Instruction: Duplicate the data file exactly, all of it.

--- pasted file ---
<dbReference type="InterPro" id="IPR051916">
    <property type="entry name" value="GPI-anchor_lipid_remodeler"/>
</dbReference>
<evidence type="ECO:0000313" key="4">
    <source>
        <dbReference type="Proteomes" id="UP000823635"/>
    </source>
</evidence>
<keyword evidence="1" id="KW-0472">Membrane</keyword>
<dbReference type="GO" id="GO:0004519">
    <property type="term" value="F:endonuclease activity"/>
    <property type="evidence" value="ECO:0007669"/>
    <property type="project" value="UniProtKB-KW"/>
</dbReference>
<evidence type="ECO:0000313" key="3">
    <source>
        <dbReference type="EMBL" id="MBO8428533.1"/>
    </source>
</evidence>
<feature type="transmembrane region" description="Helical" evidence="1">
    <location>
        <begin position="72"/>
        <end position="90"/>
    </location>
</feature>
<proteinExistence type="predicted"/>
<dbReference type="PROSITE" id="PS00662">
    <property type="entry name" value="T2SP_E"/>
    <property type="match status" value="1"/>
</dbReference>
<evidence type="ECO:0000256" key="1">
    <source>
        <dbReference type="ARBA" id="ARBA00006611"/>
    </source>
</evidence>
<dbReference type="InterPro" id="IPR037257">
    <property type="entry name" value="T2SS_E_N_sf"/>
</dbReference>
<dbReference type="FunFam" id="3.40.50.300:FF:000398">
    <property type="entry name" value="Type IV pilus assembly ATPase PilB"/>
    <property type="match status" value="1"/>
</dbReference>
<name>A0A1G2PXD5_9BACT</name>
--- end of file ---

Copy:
<dbReference type="InterPro" id="IPR051916">
    <property type="entry name" value="GPI-anchor_lipid_remodeler"/>
</dbReference>
<evidence type="ECO:0000313" key="4">
    <source>
        <dbReference type="Proteomes" id="UP000823635"/>
    </source>
</evidence>
<keyword evidence="1" id="KW-0472">Membrane</keyword>
<dbReference type="GO" id="GO:0004519">
    <property type="term" value="F:endonuclease activity"/>
    <property type="evidence" value="ECO:0007669"/>
    <property type="project" value="UniProtKB-KW"/>
</dbReference>
<evidence type="ECO:0000313" key="3">
    <source>
        <dbReference type="EMBL" id="MBO8428533.1"/>
    </source>
</evidence>
<feature type="transmembrane region" description="Helical" evidence="1">
    <location>
        <begin position="72"/>
        <end position="90"/>
    </location>
</feature>
<proteinExistence type="predicted"/>
<dbReference type="PROSITE" id="PS00662">
    <property type="entry name" value="T2SP_E"/>
    <property type="match status" value="1"/>
</dbReference>
<evidence type="ECO:0000256" key="1">
    <source>
        <dbReference type="ARBA" id="ARBA00006611"/>
    </source>
</evidence>
<dbReference type="InterPro" id="IPR037257">
    <property type="entry name" value="T2SS_E_N_sf"/>
</dbReference>
<dbReference type="FunFam" id="3.40.50.300:FF:000398">
    <property type="entry name" value="Type IV pilus assembly ATPase PilB"/>
    <property type="match status" value="1"/>
</dbReference>
<name>A0A1G2PXD5_9BACT</name>